Although the first few months of Obama's presidency have brought considerable change, there is still much work to be done in the area of civil liberties.
Anthony Romero, a pioneer figure in ACLU's history, believes that the economic crisis and international pressure will force Obama to put potentially divisive issues on the back burner, such as gay rights, the future of Guantanamo, and the war on terror. In this talk, Romero discusses how we must still work to promote activism in the Obama era.
Anthony D. Romero
Anthony D. Romero is the Executive Director of the American Civil Liberties Union, the nation's premier defender of liberty and individual freedom. He took the helm of the 87-year-old organization just four days before the September 11, 2001 attacks.
Shortly afterward, the ACLU launched its national Safe and Free campaign to protect basic freedoms during a time of crisis. Under Romero's leadership, the ACLU gained court victories on the Patriot Act filed landmark litigation on the torture and abuse of detainees in U.S. custody, and filed the first successful legal challenge to the Bush administration's illegal NSA spying program.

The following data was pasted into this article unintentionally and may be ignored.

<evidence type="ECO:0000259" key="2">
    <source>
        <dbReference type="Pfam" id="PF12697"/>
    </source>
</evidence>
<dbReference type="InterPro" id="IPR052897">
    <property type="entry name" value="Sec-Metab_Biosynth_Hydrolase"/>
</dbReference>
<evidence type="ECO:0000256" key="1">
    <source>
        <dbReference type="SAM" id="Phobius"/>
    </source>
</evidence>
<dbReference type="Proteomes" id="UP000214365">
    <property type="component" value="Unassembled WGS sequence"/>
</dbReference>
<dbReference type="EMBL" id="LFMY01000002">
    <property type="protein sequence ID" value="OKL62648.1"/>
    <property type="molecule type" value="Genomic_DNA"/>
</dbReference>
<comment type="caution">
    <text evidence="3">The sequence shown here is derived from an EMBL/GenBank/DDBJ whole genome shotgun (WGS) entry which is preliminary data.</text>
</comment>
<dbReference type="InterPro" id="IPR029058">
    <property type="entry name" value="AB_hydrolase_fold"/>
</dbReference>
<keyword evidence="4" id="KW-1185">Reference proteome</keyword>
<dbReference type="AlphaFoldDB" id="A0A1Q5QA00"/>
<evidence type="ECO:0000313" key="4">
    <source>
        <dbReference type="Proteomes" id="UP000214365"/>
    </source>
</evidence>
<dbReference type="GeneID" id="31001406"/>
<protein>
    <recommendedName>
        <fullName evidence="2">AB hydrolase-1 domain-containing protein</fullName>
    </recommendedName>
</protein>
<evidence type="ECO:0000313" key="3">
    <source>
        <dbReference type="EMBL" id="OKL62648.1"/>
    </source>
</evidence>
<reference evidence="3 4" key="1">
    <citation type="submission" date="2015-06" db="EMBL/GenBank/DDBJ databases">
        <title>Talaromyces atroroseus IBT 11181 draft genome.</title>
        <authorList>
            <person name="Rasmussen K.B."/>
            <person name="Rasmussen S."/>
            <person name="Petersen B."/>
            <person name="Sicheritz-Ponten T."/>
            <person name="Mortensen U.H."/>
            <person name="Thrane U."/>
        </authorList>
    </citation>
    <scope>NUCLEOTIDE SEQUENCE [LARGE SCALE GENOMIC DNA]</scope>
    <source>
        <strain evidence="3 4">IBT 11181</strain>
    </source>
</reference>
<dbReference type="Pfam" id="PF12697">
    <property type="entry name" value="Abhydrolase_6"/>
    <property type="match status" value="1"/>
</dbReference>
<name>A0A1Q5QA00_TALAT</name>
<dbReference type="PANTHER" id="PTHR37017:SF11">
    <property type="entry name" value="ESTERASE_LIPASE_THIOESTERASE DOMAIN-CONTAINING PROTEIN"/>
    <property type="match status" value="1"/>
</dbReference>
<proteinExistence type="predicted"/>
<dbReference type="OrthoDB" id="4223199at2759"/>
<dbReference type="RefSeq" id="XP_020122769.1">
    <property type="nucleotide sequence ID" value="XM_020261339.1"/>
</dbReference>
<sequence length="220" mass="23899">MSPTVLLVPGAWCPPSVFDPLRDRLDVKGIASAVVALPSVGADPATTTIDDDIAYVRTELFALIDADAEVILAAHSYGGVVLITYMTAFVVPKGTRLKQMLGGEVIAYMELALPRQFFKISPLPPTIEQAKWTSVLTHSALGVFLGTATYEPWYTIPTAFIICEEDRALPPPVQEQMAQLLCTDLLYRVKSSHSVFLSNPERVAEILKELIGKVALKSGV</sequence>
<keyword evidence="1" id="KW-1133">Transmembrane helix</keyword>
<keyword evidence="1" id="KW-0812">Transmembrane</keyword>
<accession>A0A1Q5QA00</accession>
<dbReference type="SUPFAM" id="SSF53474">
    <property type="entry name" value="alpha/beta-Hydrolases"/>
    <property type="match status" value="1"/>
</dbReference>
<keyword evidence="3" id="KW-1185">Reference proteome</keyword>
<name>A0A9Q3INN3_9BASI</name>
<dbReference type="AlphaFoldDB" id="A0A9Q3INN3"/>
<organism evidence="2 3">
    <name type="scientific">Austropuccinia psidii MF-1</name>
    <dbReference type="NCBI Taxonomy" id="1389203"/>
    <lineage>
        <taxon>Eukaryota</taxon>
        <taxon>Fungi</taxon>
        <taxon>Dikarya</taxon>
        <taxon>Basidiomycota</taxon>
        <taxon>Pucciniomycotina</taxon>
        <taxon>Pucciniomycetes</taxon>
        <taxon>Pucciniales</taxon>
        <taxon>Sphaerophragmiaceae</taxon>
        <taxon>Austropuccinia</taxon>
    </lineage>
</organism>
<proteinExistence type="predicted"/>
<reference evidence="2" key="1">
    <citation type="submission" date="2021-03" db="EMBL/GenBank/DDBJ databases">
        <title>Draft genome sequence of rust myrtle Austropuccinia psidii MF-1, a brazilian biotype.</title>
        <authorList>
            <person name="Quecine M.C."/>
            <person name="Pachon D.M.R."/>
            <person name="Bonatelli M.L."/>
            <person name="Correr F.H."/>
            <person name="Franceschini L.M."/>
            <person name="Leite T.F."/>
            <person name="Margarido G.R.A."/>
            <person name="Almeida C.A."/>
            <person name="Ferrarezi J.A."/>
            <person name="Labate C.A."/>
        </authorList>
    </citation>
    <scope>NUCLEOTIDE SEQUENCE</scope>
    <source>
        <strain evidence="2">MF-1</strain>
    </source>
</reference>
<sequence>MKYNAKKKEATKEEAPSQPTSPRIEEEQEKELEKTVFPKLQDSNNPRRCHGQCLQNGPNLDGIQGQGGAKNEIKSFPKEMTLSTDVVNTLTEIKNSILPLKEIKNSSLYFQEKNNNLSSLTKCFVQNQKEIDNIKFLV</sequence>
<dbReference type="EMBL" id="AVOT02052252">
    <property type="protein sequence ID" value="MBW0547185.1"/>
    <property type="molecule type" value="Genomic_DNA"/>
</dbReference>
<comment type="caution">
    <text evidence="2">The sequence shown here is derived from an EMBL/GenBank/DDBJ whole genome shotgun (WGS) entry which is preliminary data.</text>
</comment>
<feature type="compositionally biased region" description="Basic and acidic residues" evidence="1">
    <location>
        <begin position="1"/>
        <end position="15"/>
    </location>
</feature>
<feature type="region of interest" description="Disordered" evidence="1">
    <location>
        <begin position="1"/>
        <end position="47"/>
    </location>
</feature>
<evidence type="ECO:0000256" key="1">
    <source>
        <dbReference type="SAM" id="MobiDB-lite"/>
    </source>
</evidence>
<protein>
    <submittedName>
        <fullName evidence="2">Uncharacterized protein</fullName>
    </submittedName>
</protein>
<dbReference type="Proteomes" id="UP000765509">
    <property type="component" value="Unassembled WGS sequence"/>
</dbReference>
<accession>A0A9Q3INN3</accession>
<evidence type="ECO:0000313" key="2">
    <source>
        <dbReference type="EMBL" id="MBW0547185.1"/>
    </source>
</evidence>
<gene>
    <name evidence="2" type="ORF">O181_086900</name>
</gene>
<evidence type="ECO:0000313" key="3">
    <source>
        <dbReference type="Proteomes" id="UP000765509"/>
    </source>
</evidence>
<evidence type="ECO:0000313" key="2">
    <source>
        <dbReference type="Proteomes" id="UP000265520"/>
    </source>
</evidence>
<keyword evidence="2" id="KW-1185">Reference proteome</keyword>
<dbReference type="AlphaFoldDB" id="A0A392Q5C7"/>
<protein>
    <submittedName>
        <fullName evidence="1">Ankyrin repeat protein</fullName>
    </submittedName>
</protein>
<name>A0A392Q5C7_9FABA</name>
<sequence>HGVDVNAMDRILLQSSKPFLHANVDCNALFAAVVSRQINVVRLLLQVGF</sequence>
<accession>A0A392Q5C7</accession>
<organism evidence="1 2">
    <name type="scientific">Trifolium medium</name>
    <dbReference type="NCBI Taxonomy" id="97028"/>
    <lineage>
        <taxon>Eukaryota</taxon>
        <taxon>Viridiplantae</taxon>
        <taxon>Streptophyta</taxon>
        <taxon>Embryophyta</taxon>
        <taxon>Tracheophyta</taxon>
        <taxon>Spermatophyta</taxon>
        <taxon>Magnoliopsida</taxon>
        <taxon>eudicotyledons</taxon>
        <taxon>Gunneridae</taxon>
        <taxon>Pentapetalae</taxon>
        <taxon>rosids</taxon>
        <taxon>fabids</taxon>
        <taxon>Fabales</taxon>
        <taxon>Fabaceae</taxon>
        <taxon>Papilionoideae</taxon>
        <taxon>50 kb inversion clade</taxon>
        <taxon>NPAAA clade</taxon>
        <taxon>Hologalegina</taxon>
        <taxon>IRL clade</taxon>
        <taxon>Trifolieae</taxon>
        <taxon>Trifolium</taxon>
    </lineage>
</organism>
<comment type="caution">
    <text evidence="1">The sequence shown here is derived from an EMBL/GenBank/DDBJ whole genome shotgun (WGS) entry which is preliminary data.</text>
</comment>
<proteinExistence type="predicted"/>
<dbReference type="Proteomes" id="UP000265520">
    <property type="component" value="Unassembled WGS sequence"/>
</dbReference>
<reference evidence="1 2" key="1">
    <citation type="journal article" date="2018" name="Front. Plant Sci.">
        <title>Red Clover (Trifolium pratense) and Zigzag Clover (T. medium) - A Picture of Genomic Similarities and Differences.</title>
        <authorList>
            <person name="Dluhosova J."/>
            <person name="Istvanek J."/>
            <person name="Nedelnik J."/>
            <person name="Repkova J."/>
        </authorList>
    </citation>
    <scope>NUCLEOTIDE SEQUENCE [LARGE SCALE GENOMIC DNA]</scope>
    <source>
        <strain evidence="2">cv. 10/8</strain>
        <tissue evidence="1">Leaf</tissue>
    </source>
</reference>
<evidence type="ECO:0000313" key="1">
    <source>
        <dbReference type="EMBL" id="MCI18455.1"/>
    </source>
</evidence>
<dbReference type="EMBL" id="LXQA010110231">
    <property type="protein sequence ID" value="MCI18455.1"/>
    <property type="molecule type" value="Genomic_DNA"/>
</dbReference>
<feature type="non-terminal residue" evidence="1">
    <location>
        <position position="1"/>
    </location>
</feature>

Romero, an attorney with a history of public-interest activism, has presided over the most successful membership growth in the ACLU's history and more than doubled national staff and tripled the budget of the organization since he began his tenure. This unprecedented growth has allowed the ACLU to expand its nationwide litigation, lobbying and public education efforts, including new initiatives focused on racial justice, religious freedom, privacy, reproductive freedom and lesbian and gay rights.
Executive director of the ACLU Anthony Romero criticizes President Obama for neglecting to prosecute government officials responsible for issuing the harsh interrogation techniques documented in the Bush torture memos.
Romero accuses Obama of passing the buck to Attorney General Eric Holder.
Organization founded by Roger Baldwin and others in New York City in 1920 to champion constitutional liberties in the U.S. It works for three basic concepts: freedom of expression, conscience, and association; due process of law; and equal protection under the law. From its founding it has initiated test cases and intervened in cases already in the courts. It may provide legal counsel, or it may file an amicus curiae brief. The Scopes trial was one of its test cases; it provided counsel for the Sacco-Vanzetti case. In the 1950s and '60s it opposed the blacklisting of supposed left-wing subversives and worked to guarantee freedom of worship and the rights of the accused. Its work is performed by volunteers and full-time staff, including lawyers who provide free legal counsel. See alsocivil liberty.